It was a busy lockdown for the manager of investment trust Jupiter US Smaller Companies as he sought to protect the fund from pandemic fallout.
Although Robert Siddles quickly managed to offload a number of holdings whose businesses he thought would suffer from a prolonged lockdown, the trust’s share price still fell sharply in March.
This precipitous correction is reflected in the short-term performance numbers with losses of 9 per cent recorded over the past year.
‘It’s been a tough time,’ admits Siddles who has managed the £104million fund since 2001. ‘The trust was hit hard in March and April, but the share price has since improved.
Yes, the performance numbers do not look good when compared with the price gains registered by some big US technology stocks. But markets move in cycles and the out-performance of the technology companies will not go on forever.’
Siddles believes the shock to the market, triggered by the pandemic, persuaded many investors to opt for the ‘security’ of leading stock-market-listed US companies. But as the US economy recovers, he is confident that investors will ‘go back into the small US company arena’.
Stocks that were jettisoned as the pandemic struck include Allegiant Travel Company and real estate specialist Colliers International.
‘Basically, I sold those companies where demand for their services would be badly hit,’ Siddles says.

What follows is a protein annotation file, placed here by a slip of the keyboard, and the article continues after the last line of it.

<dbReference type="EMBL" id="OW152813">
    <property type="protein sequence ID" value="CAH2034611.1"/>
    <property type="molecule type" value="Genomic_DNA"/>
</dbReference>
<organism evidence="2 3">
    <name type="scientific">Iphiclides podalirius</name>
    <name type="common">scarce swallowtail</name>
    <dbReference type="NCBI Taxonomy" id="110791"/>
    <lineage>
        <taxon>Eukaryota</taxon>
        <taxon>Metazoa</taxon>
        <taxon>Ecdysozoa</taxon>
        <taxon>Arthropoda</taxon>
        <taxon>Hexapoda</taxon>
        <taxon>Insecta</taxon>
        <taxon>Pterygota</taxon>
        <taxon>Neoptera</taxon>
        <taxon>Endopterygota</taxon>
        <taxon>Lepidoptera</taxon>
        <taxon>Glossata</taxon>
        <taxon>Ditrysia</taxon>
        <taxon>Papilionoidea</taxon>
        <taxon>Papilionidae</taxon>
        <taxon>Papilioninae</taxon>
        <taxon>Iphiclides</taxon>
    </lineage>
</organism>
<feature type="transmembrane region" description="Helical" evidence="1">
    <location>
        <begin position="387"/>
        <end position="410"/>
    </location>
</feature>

New stakes were taken in companies with an interest in ‘digital transformation’ – the likes of digital consultant Perficient and IT services company Grid Dynamics. The result is a 39-strong portfolio.
Siddles describes himself as a stock-picker and a ‘value’ investor, constantly searching for businesses where the share price has fallen – but which he believes are ‘natural winners’.
‘When I see a stock’s price fall, I will dig a bit deeper,’ he says. ‘I assess whether the share price correction is justified or whether there is shareholder value in the business that others don’t see.
‘Ultimately, I’m looking for undervalued companies with strong business franchises, that are generating lots of cash, and where management are shareholders. A combination of these attributes will get me excited.’
While his judgment as a stock-picker is the main driver behind the trust’s long-term performance, he is buoyed by a positive outlook for the stock market – a result, he says, of improving business confidence in the United States and the Federal Reserve’s continued support for the economy.
Siddles has managed the trust for nearly 20 years although when he took up the reins in 2001, he was working for rival investment house F&C and the trust was called F&C US Smaller Companies.
When he moved to Jupiter in 2014, the trust’s independent board kept him as the investment manager, hence the trust’s re-labelling.
Over the years, Siddles has somewhat adapted his management style. He now holds his investment winners for longer – previously he would already have sold most of his current top 10 holdings – and runs a more concentrated portfolio than previously.
Despite this change in tack, a number of US smaller company funds have delivered stronger returns, both over the short and long term. They include JPM US Small Cap Growth and Artemis US Smaller Companies.
Scrutineer FundCalibre labels the Artemis fund as one of two ‘elite’ US smaller companies funds, the other being managed by Miton. Annual charges on the Jupiter trust are just under 1 per cent.